Coronavirus outbreak estimated to peak in Wuhan mid-late February 2020
12 February 2020London School of Hygiene & Tropical Medicine London School of Hygiene & Tropical Medicine https://lshtm.ac.uk/themes/custom/lshtm/images/lshtm-logo-black.png
The LSHTM team used a mathematical model, incorporating multiple datasets to make the analysis as reliable as possible, to estimate how the basic reproduction number (R0) of the new virus changed in the early stages of the outbreak. This number is the average number of people who will catch the disease from a single infected person, in a population that’s never seen the disease before.
It showed that transmission of the new coronavirus in Wuhan prior to travel restrictions being introduced in the city on 23 January 2020 varied considerably over time, with each infected person on average transmitting the disease to an extra one to four people (R0 1.5-4.5).
They then used the data to further model what might happen in the coming weeks.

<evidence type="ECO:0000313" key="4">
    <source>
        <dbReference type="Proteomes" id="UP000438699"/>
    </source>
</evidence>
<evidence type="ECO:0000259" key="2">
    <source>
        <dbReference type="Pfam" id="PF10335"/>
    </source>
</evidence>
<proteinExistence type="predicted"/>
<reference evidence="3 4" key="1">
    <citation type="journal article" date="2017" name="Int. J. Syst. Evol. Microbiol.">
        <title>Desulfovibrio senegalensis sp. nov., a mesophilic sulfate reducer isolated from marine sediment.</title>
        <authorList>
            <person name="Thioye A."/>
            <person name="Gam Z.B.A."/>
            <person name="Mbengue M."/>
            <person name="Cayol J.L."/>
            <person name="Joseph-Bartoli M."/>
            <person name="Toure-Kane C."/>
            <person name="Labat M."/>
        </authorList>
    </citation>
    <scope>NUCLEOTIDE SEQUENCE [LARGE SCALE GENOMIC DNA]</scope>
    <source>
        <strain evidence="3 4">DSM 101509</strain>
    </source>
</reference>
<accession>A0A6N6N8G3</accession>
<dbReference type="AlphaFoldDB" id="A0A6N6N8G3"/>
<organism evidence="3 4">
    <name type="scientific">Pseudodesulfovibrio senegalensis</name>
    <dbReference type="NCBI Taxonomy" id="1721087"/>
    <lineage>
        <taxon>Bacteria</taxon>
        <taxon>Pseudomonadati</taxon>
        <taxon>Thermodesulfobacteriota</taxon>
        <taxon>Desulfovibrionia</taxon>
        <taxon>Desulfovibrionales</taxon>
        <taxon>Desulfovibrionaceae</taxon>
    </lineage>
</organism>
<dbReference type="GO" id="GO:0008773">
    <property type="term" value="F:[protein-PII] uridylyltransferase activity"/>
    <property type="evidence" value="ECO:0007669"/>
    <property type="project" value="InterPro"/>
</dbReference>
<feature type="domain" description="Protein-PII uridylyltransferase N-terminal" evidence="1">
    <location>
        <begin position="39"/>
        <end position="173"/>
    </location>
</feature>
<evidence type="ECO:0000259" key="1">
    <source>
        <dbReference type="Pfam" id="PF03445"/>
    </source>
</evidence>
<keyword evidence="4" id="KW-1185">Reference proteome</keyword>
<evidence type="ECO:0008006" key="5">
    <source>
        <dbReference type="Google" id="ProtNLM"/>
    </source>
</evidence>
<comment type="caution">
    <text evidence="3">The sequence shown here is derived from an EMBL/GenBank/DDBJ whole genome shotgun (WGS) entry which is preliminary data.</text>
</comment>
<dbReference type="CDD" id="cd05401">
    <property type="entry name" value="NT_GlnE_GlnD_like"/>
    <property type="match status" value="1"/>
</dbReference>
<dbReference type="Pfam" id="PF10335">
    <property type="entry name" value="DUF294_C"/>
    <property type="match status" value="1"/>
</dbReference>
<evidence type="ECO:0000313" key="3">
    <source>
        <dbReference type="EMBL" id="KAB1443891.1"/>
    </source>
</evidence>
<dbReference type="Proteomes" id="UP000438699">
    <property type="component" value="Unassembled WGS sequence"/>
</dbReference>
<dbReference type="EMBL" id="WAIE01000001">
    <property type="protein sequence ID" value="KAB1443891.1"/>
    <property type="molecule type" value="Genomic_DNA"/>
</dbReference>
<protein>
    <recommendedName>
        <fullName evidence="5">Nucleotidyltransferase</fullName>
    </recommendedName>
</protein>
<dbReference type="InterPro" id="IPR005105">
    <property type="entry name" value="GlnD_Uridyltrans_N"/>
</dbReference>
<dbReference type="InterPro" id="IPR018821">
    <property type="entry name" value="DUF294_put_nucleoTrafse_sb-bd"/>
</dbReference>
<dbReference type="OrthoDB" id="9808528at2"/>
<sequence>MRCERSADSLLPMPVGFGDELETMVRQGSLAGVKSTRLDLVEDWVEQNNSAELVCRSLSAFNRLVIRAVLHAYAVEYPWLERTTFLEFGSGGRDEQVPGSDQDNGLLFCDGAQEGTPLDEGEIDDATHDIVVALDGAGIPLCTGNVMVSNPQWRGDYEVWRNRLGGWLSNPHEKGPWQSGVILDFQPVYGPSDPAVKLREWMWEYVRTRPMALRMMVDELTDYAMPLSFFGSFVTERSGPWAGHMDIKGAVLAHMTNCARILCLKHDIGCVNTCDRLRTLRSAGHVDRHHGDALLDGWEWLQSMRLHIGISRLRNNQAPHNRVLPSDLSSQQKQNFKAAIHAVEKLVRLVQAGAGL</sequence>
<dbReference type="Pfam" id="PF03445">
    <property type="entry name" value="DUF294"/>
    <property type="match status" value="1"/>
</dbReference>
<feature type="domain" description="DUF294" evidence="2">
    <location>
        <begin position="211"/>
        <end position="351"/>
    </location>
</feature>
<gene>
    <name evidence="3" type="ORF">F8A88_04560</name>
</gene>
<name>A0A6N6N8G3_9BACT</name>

Adam Kucharski, Associate Professor at LSHTM and a member of the modelling team, said: "A big question at the moment is when the outbreak will peak in Wuhan. We used a combination of data – including case reports in Wuhan, exported international cases and test results from evacuation flights out of Wuhan – to estimate the current trajectory of the outbreak in Wuhan and potential increase in new cases there in the near future. Current trends suggest a peak in mid-to-late February, although there is of course a lot of uncertainty in exactly when this will occur and how big it might be."
This analysis has not been peer reviewed. The team say there are limitations to their work, including that there is substantial uncertainty about what the exact height and timing of the peak might be - currently the model predicts the peak as a result of susceptibility declining to the point where transmission cannot be sustained. The team will continue to refine these projections as they receive data.